(Minghui.org) Many years back, I was very busy with my work for a period of time. My boss had served in a multinational company for more than thirty years and she was extremely demanding. 

Under my supervision, our department had achieved first place in one of the quarterly department service ratings. My boss requested that our department write an article for the company’s internal newsletter to share how we obtained the award.

I approached the task with much reluctance, as I was already overwhelmed with work during the day and participated in Dafa projects at night, so writing the article was an additional, unwelcome task.

Xinxing Issues Emerge Among Co-workers

In my mind, I went through every colleague in my department and realized that none of them could write articles well. Yet I felt that I should not carry all the weight of the responsibility myself, so I assigned the task to one of the supervisors in the department a month before the submission deadline.

In that month the supervisor took a week’s leave for an overseas trip. I expected her to show me the draft before she left, but I was disappointed – she only sent me the draft a day before the deadline. Having read through it, I felt an inextinguishable surge of anger, because she phrased “service” as if it were some kind of laborious obligation, completely void of any sense of dedication whatsoever. How in the world could we send out a draft like this? Out of frustration I kept blaming her in my mind for the delayed submission and for writing such a terrible piece despite my having provided her with all the main points beforehand. I wondered, why is it that other departments are all equipped with capable subordinates while I am the only one stuck with a bunch of barely functioning amateurs?

Initially, I thought that I could edit the draft a bit and still submit the article under her name. Reading it more closely, I realized that it was impossible to make edits and I would have to rewrite the entire article. So I spent any free time throughout the day writing and only managed to produce a mediocre article by the end of the day before the deadline.

The Way of the Everyday World Cannot be Applied to Practitioners

I was still downcast while walking home that day, exhausted from the stress and unable to let matters go. Then, I recalled that I should uphold a higher standard because I am a practitioner. Hence, I started to look inward and tried to appreciate the supervisor’s strengths.

I thought, if my boss were to approach me to write an article and I was unable to do so, I would have asked her to delegate the work to someone else instead. Yet my subordinate agreed to take on the task, so her spirit of self-challenge is in itself rather commendable. I blamed her for not submitting the draft early, but I had not specifically directed her to do this. She had the courage to take on the task and help me, yet not only did I fail to express my gratitude towards her, I even blamed her for the quality of her assistance. 

From the perspective of the Fa, although I had the right to delegate tasks to her, I am first and foremost a practitioner, and she is here to help look inward in my cultivation. So I should thank the supervisor instead of blaming her. If all that I did was to complain about the inefficiency of my subordinates, then how is it different from those who moan and groan about work and life? Practitioners should not pursue a comfortable life--they should elevate their xinxing and repay their karmic debts!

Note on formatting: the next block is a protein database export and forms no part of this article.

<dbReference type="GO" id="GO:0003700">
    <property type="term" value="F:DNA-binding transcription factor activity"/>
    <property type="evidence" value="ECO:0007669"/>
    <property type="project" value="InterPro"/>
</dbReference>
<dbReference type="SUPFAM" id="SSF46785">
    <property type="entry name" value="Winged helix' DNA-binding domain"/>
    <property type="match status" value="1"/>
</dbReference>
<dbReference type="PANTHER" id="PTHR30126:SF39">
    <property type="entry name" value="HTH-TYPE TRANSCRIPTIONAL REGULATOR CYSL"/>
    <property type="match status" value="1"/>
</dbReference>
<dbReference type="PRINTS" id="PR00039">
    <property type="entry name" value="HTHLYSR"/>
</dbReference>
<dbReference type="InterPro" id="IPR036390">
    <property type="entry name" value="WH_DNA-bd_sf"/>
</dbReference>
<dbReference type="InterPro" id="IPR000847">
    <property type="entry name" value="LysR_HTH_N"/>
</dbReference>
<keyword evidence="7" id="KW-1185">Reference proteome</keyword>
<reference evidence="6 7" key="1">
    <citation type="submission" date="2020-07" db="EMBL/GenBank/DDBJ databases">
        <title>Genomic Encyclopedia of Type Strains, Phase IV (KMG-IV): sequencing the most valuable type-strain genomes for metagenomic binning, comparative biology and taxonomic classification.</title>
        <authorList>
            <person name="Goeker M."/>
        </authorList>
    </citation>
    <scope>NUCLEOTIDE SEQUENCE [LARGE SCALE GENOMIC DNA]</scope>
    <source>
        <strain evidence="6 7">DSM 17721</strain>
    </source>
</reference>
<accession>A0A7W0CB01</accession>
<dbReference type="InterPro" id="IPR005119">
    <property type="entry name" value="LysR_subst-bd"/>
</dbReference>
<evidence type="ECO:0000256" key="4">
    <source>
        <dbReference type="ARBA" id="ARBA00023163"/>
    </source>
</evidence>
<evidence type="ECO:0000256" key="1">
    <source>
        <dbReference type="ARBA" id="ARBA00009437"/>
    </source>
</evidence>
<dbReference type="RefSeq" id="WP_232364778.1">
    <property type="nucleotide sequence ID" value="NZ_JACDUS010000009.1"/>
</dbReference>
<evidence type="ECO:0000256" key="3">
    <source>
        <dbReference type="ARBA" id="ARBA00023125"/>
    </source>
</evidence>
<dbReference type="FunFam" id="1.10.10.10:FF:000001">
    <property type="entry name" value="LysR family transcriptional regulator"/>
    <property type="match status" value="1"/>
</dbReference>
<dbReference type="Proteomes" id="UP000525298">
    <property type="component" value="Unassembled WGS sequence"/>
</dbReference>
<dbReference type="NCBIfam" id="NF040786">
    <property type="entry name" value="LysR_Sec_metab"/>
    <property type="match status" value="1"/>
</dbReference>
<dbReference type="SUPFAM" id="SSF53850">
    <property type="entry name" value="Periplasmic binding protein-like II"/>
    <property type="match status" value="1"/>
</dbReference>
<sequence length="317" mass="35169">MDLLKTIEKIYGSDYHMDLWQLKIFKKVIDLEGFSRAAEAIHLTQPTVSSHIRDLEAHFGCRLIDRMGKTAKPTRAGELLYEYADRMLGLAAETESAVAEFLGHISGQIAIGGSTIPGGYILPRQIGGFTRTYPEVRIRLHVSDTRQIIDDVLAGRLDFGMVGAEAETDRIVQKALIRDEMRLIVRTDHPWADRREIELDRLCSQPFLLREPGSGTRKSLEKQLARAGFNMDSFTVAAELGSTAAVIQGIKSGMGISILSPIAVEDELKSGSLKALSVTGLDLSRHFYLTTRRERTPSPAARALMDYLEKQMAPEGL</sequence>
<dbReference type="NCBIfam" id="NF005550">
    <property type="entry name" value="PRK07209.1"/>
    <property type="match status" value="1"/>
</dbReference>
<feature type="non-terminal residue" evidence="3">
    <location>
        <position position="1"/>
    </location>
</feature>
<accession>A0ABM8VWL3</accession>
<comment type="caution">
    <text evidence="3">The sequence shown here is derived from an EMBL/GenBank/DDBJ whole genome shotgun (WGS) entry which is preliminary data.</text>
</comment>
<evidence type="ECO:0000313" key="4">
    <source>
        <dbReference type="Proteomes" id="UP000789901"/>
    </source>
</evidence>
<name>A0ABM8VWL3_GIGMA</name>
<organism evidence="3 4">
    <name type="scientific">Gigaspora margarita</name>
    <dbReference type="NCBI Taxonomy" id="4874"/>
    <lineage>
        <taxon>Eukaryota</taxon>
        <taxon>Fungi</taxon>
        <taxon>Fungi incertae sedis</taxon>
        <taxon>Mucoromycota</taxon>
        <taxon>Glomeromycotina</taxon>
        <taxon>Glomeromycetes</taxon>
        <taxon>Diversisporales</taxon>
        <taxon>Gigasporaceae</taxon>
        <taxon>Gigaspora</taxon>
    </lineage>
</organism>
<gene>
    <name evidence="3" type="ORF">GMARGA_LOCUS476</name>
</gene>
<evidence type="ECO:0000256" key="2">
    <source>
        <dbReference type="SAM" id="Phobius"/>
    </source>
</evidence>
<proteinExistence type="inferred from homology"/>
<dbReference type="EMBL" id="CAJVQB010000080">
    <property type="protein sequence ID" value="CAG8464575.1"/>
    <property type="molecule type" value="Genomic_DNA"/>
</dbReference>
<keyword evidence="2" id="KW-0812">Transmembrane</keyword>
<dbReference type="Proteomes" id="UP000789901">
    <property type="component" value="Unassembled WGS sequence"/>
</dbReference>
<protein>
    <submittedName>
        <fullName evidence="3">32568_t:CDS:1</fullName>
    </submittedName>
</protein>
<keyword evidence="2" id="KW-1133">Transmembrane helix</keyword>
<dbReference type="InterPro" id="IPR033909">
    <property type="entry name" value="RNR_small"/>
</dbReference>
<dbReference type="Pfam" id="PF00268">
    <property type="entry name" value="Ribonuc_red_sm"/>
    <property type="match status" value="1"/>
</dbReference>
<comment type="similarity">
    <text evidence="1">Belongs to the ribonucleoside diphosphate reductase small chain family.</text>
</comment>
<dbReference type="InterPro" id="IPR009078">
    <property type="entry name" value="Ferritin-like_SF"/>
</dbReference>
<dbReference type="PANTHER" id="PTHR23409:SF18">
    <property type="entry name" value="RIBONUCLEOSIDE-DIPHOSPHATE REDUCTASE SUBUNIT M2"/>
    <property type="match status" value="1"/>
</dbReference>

Maintaining a Pure State of Mind While Writing an Article

Once I had formed a righteous mind, my heart became calm again. When I got home, I completed the tasks for my Dafa project, sent forth righteous thoughts at 12 a.m., and re-edited the article that I had written during the day. The process was very smooth, and I realized that I had almost completely re-edited everything again but had spent only half an hour doing it. Time seemed to stop, and words just flowed out of my mind. I realized that this article should have been done by me in the first place instead of trying to push my responsibility onto someone else and blaming others.

The next morning, I asked my boss to vet the article before our meeting. As she was reading, she exclaimed, “I didn't know that you could write!” When she finished the entire article, she said, “It’s brilliant! I didn't even need to edit a punctuation mark!” I remained composed and was not affected by her generous compliments because I knew that she was not complimenting my writing skills – this article was written by a practitioner in a very pure state of mind, so the energy and compassion could suppress any negativity in her. Why negativity? Because my boss was extremely picky and demanding, so any article a subordinate turned in to her would usually be soundly criticized.

This xinxing test made me realize that nothing that practitioners face is mere coincidence. Everything is painstakingly arranged by Master for us to improve. As long as we can face the matter with a righteous mind, look inwards and view the problem as a practitioner, then Master will ignite the light of miracles. Thank you, Master!